Payday loans are an expensive way to get short-term cash, but there's something even worse--car title loans. Payday lenders offer loans lasting only two to four weeks, or until your next paycheck. If you need money immediately for an emergency and don't have a credit card or other way to borrow it, a payday loan is one way to get the money. However, it will cost you around $20 to $30 for every $100 you borrow.

That's expensive, and it only gets worse if you aren't able to pay the loan back on time and are faced with other fees.

But car title loans have all the bad points of payday loans, without any of the good points.

A car title loan is a secured loan, using the value of your car as collateral. Your car needs to be fully paid off, or very close to it. You apply for the loan, usually at a local storefront title loan company but sometimes you can start the application online. The lender inspects the car and offers a loan based on a fraction of the value, similar to a pawn shop. A typical amount is half the wholesale value of the car.

Unlike a pawn shop, though, you don't have to actually leave the car with the lender. All you need to do is hand over the title and a set of keys. If you don't have the title, you can't legally sell the car (at least not easily), and if they have a set of keys and you don't pay, they can repossess the car easily, so that's all they need. The lender will give you the money, and you'll need to pay it back within a certain amount of time, a few weeks or a few months.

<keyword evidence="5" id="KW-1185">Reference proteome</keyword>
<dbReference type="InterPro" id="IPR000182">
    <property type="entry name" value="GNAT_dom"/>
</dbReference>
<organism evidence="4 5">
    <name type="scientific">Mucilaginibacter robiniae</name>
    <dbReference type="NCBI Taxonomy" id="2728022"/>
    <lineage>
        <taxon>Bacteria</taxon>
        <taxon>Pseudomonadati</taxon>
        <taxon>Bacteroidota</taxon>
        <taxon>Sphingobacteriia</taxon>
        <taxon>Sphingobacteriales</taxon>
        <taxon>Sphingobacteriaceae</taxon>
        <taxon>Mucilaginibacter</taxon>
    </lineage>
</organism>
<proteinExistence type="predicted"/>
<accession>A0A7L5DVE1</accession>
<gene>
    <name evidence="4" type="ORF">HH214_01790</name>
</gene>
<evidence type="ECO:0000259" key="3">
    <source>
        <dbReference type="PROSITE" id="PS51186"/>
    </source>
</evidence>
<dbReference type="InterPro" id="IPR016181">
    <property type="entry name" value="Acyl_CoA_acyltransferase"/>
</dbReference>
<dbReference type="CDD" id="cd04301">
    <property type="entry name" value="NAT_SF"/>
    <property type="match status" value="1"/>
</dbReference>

The problem with payday loans is that the expenses are high for the short amount of time you get to keep the money, but car title loans are just as expensive. If figured on the basis of an annual percentage rate, like credit cards, mortgages and other loans normally are, the interest rate of a car title loan might be several hundred percent. So there's no advantage there.

But here's what's worse. If you can't pay back a payday loan, the lender can hire a debt collector to call you and can even sue you and win. But while that's going on, you can still keep your car so you can get to work and hopefully earn enough to pay the loan back.

If you can't pay back a title loan, the lender can take your car. Think how dependent you are on your transportation. If you live in an apartment instead of owning a house, your car may be the single most valuable thing you have, but more importantly, it's the thing you need not only for everyday shopping and convenience, but for getting to work.

When you take out a car title loan, you're putting your car at risk, so think carefully before pledging such an important asset. Make sure you can pay the loan back, and look for cheaper alternatives if possible, or at least alternatives where you don't have to hand over the title and a set of keys to your car, unless you're absolutely sure you can pay the loan back.